Religion and Spirituality


While the reasons for people’s religious affiliations are not completely understood, researchers have suggested a number of possible explanations. According to a recent Gallup poll, 47% of U.S. adults belong to a religious organization. It is believed that culture and parenting play a role in the development of people’s religious beliefs. For example, people tend to identify with the religion that their parents or grandparents practiced.

In a traditional religion, leaders conduct rituals that are based on core beliefs. These rituals provide guidance about how a person should live their lives. Religion also functions as a social network. It produces practical implications for daily behavior, including dress code and moral code. Moreover, members of a religion generally adhere to specific ethical codes, and are expected to do so because these rules were dictated by a supernatural being.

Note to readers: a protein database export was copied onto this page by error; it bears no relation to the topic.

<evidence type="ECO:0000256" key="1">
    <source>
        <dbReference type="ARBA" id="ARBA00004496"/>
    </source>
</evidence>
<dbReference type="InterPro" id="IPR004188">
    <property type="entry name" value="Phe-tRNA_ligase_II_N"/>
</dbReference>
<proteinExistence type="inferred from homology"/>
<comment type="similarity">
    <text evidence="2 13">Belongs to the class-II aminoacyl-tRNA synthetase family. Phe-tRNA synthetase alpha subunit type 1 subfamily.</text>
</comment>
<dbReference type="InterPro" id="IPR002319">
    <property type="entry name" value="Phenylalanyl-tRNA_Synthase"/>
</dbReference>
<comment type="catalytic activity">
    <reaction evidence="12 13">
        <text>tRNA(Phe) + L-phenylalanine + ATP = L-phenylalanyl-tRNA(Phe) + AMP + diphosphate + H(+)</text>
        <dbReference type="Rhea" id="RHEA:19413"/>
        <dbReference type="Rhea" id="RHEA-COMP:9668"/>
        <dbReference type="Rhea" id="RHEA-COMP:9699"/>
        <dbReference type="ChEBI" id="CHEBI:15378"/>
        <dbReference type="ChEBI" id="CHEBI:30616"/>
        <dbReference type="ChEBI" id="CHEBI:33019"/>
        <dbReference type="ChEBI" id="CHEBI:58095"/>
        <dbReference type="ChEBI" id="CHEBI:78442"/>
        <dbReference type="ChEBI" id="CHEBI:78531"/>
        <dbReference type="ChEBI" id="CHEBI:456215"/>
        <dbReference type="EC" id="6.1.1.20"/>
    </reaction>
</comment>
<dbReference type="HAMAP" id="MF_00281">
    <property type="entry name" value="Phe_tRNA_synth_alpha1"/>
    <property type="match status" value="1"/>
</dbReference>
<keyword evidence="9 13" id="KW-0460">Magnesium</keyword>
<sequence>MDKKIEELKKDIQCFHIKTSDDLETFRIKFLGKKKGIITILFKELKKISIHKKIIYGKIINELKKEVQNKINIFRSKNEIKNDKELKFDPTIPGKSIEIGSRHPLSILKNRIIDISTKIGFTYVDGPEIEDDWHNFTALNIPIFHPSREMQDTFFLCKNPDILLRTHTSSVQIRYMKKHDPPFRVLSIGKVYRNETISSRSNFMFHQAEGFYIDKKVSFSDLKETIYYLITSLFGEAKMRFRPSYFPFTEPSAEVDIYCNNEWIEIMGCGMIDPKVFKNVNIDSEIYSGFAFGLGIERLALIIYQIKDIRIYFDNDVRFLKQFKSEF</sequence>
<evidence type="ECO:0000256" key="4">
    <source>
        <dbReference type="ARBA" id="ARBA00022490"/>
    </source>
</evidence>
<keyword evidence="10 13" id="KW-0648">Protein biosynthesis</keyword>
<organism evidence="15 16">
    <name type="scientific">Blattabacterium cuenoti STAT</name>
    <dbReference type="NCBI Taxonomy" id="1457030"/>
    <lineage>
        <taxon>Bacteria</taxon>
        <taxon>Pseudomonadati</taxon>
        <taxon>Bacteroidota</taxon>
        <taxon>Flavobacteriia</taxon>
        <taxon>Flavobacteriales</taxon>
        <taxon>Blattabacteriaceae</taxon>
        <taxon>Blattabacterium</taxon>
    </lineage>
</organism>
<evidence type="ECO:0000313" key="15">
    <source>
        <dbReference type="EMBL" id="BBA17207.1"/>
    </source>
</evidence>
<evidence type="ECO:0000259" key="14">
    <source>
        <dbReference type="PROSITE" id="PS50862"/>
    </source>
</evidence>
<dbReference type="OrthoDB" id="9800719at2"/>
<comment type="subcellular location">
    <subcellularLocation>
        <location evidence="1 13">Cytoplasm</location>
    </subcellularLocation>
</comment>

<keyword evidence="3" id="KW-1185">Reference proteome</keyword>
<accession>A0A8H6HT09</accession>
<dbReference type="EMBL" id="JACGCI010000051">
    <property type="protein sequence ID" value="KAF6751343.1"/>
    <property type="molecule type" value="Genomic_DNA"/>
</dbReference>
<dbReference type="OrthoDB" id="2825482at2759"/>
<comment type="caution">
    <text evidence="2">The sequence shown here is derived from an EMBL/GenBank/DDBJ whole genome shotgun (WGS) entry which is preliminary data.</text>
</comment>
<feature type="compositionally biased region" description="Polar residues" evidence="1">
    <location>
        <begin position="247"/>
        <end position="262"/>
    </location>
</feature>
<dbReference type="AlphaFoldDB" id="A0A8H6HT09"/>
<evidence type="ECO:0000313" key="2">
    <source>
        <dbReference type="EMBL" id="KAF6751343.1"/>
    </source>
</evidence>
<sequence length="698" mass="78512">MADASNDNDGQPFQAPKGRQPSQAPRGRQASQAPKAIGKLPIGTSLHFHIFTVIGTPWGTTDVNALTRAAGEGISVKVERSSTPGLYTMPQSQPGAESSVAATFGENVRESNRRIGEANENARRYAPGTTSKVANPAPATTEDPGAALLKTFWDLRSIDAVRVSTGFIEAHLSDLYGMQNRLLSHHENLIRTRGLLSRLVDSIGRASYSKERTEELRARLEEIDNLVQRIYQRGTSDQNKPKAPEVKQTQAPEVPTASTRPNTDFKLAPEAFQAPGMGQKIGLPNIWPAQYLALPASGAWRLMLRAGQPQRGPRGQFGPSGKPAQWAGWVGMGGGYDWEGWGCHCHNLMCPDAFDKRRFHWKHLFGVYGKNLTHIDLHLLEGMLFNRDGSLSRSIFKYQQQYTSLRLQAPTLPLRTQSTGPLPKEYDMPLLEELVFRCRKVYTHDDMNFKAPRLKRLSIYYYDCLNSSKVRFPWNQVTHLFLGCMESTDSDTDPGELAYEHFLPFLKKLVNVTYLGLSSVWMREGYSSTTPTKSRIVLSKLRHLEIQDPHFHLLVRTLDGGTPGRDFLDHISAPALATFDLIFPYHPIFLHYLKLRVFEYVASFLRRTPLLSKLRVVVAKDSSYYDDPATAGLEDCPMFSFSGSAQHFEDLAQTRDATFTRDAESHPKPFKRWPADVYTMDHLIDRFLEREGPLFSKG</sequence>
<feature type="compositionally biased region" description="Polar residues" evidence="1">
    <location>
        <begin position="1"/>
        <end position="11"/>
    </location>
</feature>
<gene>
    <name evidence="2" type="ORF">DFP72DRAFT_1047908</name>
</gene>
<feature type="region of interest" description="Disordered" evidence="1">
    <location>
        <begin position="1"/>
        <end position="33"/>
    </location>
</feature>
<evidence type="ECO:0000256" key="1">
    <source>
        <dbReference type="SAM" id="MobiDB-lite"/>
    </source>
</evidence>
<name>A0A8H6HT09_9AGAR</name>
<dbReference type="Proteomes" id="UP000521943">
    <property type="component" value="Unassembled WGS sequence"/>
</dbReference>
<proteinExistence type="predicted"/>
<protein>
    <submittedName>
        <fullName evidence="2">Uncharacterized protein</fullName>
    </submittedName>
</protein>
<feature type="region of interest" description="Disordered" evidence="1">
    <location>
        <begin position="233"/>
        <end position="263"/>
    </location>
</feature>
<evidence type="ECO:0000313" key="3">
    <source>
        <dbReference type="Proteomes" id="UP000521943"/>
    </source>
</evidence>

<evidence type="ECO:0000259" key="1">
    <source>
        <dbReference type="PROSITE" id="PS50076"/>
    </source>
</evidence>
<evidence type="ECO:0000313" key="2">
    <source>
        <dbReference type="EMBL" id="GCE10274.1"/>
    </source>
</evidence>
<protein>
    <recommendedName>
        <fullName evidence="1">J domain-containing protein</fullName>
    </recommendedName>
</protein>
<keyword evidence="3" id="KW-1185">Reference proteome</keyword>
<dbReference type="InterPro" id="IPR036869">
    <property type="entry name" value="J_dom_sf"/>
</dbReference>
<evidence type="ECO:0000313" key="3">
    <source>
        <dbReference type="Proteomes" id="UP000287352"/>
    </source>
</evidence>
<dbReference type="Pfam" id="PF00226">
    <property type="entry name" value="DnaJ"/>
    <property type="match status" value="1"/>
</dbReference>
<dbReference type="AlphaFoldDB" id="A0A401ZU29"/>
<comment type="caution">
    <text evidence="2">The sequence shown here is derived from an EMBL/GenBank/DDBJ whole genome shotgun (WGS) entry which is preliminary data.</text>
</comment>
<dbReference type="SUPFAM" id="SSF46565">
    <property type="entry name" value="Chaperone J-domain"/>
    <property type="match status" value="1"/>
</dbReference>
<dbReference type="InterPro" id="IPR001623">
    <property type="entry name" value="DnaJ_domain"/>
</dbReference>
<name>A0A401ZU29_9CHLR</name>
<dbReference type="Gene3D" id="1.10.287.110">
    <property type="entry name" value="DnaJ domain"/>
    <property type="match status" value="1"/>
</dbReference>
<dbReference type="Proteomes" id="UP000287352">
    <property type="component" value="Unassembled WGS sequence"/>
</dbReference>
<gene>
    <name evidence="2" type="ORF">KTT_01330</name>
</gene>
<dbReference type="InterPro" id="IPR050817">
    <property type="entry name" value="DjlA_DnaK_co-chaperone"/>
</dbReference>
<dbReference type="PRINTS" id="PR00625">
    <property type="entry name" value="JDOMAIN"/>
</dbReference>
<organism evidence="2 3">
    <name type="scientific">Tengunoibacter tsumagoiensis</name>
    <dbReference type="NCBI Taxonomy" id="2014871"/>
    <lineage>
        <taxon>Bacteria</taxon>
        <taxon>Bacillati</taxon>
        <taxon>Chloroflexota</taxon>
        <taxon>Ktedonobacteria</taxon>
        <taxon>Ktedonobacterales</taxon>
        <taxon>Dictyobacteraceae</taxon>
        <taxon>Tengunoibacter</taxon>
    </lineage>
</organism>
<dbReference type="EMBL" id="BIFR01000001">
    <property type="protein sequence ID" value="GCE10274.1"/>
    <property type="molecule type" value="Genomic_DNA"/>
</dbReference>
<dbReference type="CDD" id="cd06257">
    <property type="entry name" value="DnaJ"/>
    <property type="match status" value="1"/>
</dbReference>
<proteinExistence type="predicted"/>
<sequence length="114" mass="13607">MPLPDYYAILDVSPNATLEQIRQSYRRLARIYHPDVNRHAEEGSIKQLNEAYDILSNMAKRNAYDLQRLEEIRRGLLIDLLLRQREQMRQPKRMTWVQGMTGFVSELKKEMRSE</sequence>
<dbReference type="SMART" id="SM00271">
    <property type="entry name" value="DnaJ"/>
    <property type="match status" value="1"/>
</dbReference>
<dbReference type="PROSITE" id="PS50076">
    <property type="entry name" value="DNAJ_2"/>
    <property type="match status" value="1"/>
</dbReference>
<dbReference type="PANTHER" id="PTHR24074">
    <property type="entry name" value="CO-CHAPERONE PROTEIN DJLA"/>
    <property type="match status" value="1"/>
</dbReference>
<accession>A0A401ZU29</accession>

A person’s set of beliefs may change as they study various spiritual practices. Usually, however, the beliefs of a religious group are predetermined. However, changes to these beliefs are communicated to its members by recognized authorities within the group. This entails the submission of people to the belief system and discourages them from following their own intuition or feelings.

Overall, Western Europeans’ attitudes to religion are mixed. While nearly half of the adult population express positive attitudes toward religion, only 17% express negative attitudes toward it. In countries such as Italy, France, Ireland, and Finland, attitudes toward religion are more positive. In contrast, public attitudes in Denmark and Sweden are negative toward religion.